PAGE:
# For integers $a\ge b\ge 2$, is $f(a,b) = a^b + b^a$ injective?

Given two integers $a \ge b \ge 2$, can we encode them as a unique integer $a^b + b^a$?

This question was asked a few weeks ago, but did not rule out the trivial cases. For example, if we allow one of the integers to be $1$, then since $$a^b + b^a =(a^b +b^a-1)^1 + 1^{a^b +b^a-1}$$we get a trivial solution. However, for $a\ge b\ge2$, I believe this expression will be unique, but I haven't been able to prove it.

So far, supposing $a^b + b^a = c^d + d^c$, I've tried working modulo $b$ to no avail. If $b$ is prime, then using Fermat's Little Theorem, we have $a \equiv c^d + d^c \pmod b$, but I can't see how that is going to help too much.

Update: After asking this on Mathoverflow, it seems like an unconditional solution is probably out of the reach of modern mathematics. However, assuming a generalisation of the abc conjecture, it is possible to prove that there are at most finitely many repeats.

• Clearly $f(a,b)=f(b,a)$, so this function is clearly not injective. EDIT: Sorry, I missed $a\ge b$. – Martin Sleziak Aug 5 '14 at 11:12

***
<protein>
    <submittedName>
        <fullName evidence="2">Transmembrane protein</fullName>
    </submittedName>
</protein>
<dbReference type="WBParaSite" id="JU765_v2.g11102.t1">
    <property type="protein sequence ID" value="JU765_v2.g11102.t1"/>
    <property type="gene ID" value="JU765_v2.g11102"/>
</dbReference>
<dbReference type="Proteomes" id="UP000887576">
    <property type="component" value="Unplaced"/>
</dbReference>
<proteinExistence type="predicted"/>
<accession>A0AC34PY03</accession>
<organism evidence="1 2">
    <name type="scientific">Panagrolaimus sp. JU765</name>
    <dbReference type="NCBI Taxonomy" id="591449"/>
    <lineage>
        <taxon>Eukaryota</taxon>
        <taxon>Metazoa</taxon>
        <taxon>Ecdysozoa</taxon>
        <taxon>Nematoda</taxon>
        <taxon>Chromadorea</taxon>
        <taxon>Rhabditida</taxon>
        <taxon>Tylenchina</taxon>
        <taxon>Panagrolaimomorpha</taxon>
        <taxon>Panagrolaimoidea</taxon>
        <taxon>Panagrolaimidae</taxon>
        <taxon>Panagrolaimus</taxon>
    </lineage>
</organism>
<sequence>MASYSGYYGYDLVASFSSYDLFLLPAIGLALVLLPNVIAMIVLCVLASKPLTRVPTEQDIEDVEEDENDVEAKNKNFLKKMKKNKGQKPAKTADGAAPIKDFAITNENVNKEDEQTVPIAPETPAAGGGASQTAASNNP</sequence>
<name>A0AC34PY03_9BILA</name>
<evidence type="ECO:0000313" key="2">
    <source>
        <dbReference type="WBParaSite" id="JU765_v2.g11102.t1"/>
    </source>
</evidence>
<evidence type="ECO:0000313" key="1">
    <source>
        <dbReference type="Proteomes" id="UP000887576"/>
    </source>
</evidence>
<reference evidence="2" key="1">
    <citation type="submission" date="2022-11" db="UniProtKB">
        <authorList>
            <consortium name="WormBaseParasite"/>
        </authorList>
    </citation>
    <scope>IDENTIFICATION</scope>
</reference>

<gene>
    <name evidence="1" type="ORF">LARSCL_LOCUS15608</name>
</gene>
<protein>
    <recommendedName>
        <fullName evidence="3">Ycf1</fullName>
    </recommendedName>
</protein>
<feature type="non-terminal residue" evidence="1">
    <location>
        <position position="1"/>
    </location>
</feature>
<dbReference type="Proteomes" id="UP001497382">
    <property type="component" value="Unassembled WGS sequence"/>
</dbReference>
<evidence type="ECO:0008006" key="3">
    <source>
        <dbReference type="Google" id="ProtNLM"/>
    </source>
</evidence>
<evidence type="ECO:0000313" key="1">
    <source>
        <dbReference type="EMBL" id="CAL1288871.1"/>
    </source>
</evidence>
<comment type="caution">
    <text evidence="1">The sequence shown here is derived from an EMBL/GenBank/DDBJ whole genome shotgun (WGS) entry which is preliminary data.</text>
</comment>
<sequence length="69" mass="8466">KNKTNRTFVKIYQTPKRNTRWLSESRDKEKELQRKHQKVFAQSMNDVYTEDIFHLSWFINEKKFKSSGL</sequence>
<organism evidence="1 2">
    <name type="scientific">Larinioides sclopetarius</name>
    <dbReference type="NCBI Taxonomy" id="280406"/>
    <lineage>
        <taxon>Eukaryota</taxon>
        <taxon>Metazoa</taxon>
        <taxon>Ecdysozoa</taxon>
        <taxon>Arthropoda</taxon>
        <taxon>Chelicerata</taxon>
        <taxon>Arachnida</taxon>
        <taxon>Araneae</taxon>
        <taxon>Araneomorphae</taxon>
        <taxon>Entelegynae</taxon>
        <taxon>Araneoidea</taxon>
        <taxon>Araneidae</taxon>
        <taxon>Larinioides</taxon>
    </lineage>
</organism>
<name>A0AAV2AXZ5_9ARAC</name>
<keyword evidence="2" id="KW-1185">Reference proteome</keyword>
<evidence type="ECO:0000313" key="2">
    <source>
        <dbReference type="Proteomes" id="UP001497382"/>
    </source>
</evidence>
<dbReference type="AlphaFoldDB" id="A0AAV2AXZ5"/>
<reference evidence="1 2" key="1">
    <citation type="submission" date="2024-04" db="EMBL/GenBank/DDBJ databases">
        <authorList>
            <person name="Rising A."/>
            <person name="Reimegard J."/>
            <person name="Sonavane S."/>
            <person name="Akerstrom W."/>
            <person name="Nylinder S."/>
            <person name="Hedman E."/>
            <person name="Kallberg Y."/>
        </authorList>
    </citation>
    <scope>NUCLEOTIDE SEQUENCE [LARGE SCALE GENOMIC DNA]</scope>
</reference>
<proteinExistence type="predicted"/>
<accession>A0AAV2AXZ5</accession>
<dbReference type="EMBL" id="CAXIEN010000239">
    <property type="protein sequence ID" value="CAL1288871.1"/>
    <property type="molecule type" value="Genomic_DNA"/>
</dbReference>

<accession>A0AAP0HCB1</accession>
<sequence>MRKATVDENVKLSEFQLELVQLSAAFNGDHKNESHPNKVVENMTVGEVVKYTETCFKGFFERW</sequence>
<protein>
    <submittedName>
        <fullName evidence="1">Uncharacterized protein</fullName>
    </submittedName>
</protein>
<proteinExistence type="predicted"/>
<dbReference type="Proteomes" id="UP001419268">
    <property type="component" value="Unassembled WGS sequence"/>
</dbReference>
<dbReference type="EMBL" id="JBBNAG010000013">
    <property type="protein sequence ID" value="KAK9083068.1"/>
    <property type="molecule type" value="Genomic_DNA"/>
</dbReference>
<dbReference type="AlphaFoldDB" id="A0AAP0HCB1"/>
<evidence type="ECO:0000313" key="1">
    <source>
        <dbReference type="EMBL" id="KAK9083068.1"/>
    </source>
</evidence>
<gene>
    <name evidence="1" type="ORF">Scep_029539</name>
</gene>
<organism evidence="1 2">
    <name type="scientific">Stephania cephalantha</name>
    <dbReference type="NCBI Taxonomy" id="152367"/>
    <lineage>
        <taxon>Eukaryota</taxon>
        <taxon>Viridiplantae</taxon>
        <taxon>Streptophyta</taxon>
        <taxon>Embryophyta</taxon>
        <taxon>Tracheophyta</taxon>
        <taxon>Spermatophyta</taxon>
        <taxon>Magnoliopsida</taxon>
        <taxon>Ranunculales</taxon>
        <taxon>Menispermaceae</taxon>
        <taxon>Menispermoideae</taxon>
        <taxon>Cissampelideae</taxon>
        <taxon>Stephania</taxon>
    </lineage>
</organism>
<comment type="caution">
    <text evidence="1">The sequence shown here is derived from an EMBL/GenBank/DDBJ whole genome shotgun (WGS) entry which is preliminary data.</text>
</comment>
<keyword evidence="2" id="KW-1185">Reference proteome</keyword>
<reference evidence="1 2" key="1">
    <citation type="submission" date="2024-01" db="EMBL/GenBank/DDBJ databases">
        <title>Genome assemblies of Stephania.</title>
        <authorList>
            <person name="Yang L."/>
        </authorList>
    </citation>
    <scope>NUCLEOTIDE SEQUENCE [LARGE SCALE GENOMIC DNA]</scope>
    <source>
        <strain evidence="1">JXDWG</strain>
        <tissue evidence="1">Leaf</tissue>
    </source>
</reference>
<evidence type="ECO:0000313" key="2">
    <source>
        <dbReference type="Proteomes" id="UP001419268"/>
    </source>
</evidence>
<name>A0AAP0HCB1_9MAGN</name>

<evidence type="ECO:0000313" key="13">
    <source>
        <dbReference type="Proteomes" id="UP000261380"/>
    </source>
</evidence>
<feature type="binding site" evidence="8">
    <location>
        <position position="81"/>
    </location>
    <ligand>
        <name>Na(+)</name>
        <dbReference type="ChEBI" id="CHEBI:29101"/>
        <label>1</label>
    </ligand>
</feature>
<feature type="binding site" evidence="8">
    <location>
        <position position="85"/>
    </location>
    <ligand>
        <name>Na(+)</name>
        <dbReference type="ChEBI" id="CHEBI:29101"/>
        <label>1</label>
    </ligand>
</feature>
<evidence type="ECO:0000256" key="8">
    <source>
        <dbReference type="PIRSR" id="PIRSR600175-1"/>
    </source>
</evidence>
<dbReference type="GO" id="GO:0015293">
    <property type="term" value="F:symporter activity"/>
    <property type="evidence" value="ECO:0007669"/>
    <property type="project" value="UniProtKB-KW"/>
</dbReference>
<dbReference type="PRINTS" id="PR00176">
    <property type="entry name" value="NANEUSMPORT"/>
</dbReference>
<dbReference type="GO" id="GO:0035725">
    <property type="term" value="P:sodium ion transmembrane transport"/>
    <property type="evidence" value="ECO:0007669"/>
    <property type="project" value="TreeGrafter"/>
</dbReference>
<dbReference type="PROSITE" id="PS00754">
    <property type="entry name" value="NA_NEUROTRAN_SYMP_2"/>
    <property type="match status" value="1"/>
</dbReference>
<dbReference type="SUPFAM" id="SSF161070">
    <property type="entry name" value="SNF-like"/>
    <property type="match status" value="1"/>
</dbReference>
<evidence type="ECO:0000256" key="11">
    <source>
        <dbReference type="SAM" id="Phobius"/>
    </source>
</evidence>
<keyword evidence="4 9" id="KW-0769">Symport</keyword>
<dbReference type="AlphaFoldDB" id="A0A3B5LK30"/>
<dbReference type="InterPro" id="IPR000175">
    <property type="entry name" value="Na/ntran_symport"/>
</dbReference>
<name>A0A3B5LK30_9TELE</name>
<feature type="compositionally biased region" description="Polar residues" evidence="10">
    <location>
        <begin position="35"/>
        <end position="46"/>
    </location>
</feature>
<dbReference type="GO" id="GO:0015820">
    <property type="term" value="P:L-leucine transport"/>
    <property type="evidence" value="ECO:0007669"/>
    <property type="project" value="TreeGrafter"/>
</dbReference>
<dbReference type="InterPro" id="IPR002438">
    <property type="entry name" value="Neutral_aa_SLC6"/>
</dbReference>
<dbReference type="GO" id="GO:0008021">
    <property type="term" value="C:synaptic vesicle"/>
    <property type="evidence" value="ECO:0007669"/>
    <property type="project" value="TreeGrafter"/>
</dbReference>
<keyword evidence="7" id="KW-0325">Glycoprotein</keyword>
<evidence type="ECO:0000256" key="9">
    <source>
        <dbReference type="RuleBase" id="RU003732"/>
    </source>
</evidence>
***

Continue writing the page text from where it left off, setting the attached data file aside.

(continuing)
• This question was asked here within the last month, but I can't find the older question. – Thomas Andrews Aug 5 '14 at 11:18
• Best to link to that original question in your question, so people know you know it "the same but different." @Mathmo123 – Thomas Andrews Aug 5 '14 at 11:21
• Have you made any more progress? It's a tricky question... (P.s. always nice to see a fellow mathmo :D) – Shakespeare Aug 9 '14 at 14:33
• This reminds me of Catalan's conjecture which took quite some time to prove. I may be wrong though. – Dejan Govc Aug 10 '14 at 15:13

Integers of the form $a^b + b^a$, $a,b > 1$ were named Leyland numbers by Crandall & Pomerance in honor of Paul Leyland. See https://oeis.org/A076980. See also http://en.wikipedia.org/wiki/Leyland_number for more about these numbers, including a project to factor them.